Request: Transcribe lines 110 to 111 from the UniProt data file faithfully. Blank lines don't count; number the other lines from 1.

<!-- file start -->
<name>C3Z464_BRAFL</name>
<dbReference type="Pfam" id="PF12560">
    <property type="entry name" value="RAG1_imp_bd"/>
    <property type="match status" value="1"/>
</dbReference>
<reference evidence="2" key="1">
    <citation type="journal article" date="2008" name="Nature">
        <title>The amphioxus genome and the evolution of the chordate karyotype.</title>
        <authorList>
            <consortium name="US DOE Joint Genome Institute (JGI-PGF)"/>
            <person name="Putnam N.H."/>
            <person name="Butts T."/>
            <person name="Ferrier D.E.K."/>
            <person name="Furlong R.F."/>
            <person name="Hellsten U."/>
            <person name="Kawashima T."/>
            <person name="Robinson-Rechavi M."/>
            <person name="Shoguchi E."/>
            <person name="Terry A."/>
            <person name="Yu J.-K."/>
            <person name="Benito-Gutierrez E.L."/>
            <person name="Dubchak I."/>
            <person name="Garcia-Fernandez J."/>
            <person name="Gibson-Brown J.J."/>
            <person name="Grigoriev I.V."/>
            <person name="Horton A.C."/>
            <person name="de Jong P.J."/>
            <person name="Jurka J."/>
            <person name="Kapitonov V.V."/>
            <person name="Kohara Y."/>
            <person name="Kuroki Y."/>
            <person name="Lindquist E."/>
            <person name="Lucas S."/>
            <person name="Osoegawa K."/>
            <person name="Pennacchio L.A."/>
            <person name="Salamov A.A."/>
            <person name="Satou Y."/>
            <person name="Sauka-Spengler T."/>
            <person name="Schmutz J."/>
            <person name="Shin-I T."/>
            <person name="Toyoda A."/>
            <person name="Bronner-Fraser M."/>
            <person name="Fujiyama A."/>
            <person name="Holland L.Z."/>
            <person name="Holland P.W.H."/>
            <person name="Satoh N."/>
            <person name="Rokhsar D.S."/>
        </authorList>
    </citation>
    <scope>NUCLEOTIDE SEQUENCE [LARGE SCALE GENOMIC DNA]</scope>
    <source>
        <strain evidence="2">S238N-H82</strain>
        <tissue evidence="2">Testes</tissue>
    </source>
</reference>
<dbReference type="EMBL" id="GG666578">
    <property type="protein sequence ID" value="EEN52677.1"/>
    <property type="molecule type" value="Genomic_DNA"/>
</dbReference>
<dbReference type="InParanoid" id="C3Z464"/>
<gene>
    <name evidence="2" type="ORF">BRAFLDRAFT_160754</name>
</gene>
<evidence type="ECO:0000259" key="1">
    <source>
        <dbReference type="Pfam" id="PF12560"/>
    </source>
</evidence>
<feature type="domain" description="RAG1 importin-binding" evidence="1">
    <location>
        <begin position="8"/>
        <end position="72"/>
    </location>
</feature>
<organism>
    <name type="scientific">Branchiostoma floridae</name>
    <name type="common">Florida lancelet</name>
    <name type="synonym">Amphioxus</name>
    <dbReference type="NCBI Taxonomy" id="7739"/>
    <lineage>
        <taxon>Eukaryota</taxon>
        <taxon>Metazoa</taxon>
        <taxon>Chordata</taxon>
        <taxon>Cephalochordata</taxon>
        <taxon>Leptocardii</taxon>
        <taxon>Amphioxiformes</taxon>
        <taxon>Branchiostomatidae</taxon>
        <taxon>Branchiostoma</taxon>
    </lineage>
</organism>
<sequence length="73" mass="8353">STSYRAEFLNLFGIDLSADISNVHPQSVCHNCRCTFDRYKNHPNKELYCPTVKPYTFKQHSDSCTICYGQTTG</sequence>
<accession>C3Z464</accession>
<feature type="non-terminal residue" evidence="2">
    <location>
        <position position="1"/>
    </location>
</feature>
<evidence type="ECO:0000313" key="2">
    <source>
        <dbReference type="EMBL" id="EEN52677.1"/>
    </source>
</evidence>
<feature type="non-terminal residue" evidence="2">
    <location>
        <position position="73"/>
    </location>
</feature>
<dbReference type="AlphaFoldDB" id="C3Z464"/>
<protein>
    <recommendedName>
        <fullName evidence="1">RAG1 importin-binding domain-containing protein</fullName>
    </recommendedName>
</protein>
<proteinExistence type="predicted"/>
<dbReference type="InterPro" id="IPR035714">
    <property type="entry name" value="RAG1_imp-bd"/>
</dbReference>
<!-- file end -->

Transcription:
    <recommendedName>
        <fullName evidence="1">RAG1 importin-binding domain-containing protein</fullName>